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Wednesday, July 01, 2009

6 Japanese Parliamentarians Work for A-Bomb Monument and Museum in Washington, D.C.

Hiroshima Peace Media Center is an institute within Chuogoku Newspaper, which is widely read in the Chugoku Region (Western end of Honshu Island) of Japan. Their "Peace News" covers a wide range of topics from nuclear abolition to peace education.

One piece of bright news that I found recently is:

Japanese parliamentarians seek to establish A-bomb museum in Washington, D.C.

The "NPT Promotion Committee" that consists of 6 parliamentarians from different parties, plans to unveil a monument to "express the hope of eliminating nuclear weapons" in next May, when the NPT Review Conference takes place. Also some time in the next year, they aim to open "a permanent museum to convey the consequences of the atomic bombings of Hiroshima and Nagasaki."

Peter van den Dungen, who leads the International Network of Museums for Peace, said during the 6th International Conference of Museums for Peace in Hiroshima in October 2009, that he would like to see A-bomb museums in the capital cities of all the nuclear-possessing countries. This move initiated by a group of Japanese parliamentarians will be a great start.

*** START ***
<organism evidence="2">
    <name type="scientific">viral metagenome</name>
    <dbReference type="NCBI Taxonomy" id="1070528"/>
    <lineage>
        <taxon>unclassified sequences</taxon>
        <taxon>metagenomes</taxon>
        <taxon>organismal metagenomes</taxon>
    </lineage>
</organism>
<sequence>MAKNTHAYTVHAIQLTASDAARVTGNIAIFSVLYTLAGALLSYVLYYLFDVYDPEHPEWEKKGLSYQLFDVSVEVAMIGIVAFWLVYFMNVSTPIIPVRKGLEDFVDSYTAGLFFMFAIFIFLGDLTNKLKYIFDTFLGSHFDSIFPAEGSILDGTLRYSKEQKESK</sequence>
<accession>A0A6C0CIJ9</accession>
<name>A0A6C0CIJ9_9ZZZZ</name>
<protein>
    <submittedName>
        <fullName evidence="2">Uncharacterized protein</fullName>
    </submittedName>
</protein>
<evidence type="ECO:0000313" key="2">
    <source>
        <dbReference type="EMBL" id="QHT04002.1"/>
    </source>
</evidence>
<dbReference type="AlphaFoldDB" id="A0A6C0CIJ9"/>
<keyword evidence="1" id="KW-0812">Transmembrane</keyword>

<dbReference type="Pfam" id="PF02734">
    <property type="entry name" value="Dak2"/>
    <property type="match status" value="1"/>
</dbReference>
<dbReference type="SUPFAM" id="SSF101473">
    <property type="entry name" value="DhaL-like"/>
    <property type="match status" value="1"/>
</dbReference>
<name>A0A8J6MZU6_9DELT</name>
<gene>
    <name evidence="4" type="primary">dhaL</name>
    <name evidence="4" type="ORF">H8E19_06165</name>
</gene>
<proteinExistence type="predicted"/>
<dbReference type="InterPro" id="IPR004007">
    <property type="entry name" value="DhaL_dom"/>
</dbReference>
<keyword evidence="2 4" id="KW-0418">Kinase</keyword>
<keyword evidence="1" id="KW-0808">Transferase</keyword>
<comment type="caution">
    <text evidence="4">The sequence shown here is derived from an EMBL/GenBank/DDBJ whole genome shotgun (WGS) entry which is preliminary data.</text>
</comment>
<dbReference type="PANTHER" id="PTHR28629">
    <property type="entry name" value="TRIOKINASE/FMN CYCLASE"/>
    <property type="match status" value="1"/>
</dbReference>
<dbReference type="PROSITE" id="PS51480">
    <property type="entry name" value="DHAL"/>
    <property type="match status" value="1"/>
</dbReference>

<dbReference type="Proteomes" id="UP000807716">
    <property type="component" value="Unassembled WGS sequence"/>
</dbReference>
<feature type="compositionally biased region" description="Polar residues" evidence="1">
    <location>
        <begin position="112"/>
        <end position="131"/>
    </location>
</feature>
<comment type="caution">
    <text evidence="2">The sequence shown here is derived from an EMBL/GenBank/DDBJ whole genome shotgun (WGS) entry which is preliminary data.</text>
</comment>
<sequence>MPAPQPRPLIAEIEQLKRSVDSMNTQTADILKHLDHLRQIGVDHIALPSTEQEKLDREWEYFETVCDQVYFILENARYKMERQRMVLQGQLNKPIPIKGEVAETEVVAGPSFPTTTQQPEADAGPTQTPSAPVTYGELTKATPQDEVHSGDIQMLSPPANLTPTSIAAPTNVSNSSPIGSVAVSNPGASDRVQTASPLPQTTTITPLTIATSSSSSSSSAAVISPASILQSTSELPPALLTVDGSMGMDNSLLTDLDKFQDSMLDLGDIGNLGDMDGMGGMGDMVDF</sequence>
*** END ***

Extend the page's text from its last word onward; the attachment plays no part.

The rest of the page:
According to Chugoku Newspaper, the six members of the "NPT Promotion Committee" are:

Minoru Terada, LDP (House of Representatives,) 寺田稔(自民、衆院広島5区)

Tsutomu Tomioka, LDP (House of Representatives) 富岡勉(自民、衆院比例九州=長崎1区)

Hideo Hiraoka, DPJ (House of Representatives) 平岡秀夫(民主、衆院山口2区)

Kenzo Fujisue, DPJ (House of Councilors) 藤末健三(民主、参院比例)

Nobuto Hosaka, SDP(House of Representative) 保坂展人(社民、衆院比例東京)

Akira Kasai, JCP (House of Representative) 笠井亮(共産、比例東京)

(LDP=Liberal Democratic Party; DPJ=Democratic Party of Japan; SDJ=Social Democratic Party of Japan; JCP=Japan Communist Party)

While it is great to see collaboration across the party boundaries, I wonder: where are the women? I should make an inquiry.


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